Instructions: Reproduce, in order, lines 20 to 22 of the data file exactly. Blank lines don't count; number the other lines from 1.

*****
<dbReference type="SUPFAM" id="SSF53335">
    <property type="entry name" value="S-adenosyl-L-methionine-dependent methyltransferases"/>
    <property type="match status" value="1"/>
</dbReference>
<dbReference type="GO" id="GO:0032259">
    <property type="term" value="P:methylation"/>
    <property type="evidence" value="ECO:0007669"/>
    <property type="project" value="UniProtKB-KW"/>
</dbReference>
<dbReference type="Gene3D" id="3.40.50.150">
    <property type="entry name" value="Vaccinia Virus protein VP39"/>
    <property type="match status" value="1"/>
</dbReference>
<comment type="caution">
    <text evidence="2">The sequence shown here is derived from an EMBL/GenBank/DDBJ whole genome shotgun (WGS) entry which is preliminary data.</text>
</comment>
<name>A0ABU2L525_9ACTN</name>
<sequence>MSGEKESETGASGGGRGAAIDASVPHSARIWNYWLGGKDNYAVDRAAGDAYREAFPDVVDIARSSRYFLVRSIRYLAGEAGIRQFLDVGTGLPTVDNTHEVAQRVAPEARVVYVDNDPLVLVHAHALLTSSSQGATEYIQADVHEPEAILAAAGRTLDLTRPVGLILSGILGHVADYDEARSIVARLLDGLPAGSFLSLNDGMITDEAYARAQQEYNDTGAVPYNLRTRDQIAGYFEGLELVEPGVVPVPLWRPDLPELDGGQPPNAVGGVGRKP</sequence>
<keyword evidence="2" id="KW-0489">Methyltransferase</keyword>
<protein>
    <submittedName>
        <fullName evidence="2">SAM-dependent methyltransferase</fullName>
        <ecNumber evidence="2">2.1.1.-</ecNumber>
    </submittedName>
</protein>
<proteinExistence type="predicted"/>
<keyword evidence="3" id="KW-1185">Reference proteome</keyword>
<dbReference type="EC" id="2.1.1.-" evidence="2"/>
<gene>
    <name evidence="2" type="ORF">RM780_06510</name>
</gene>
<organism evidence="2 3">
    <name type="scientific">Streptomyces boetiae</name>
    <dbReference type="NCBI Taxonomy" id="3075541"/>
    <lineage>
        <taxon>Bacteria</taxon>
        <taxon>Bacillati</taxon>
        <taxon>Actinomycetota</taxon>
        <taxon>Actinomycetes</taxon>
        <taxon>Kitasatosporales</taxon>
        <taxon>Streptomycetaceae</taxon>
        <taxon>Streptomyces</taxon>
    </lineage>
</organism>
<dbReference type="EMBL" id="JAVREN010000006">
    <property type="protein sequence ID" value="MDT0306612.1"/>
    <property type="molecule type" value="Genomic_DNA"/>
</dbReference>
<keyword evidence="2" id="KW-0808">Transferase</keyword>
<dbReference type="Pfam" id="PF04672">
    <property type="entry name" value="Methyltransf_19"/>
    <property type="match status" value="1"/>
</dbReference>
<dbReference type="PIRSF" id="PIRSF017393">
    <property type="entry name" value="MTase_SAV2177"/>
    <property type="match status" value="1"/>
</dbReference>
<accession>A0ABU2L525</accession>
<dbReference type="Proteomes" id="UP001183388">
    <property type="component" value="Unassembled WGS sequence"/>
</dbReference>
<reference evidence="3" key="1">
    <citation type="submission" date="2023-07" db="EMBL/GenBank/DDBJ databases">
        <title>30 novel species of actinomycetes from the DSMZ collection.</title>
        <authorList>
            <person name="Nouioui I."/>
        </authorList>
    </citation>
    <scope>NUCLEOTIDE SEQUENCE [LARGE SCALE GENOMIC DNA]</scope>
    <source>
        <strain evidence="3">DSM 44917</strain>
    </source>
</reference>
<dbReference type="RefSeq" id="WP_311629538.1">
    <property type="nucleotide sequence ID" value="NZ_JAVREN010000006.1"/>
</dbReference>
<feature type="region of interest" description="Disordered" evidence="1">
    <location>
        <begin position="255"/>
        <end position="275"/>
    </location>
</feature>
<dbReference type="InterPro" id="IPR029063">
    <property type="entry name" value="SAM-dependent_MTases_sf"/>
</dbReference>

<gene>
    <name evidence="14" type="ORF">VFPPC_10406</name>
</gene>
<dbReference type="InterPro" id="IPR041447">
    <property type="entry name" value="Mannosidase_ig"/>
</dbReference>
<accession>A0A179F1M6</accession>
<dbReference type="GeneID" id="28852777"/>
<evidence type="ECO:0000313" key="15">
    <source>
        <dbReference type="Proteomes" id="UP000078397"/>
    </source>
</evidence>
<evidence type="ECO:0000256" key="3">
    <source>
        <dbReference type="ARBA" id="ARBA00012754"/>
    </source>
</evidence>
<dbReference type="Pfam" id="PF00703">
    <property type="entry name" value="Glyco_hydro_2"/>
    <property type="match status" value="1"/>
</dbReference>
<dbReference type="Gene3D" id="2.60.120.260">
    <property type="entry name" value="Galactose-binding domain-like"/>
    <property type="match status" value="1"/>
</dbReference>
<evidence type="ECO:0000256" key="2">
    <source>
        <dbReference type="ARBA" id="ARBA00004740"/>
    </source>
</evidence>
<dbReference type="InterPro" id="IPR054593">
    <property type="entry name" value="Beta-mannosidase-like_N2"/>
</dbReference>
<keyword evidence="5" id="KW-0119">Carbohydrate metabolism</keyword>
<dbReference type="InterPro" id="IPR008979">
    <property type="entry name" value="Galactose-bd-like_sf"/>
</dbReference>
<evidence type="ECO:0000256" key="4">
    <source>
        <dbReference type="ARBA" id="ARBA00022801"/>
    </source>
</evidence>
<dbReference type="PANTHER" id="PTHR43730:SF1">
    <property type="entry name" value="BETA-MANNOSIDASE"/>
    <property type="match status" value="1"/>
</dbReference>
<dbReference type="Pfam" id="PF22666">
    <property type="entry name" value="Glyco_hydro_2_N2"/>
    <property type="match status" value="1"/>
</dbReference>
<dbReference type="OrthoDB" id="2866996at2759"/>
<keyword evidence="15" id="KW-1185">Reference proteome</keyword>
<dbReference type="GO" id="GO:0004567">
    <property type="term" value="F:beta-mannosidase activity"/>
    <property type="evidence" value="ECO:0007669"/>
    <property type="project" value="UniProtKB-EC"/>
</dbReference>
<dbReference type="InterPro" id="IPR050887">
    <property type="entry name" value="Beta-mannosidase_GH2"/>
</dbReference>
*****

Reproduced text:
<protein>
    <submittedName>
        <fullName evidence="2">SAM-dependent methyltransferase</fullName>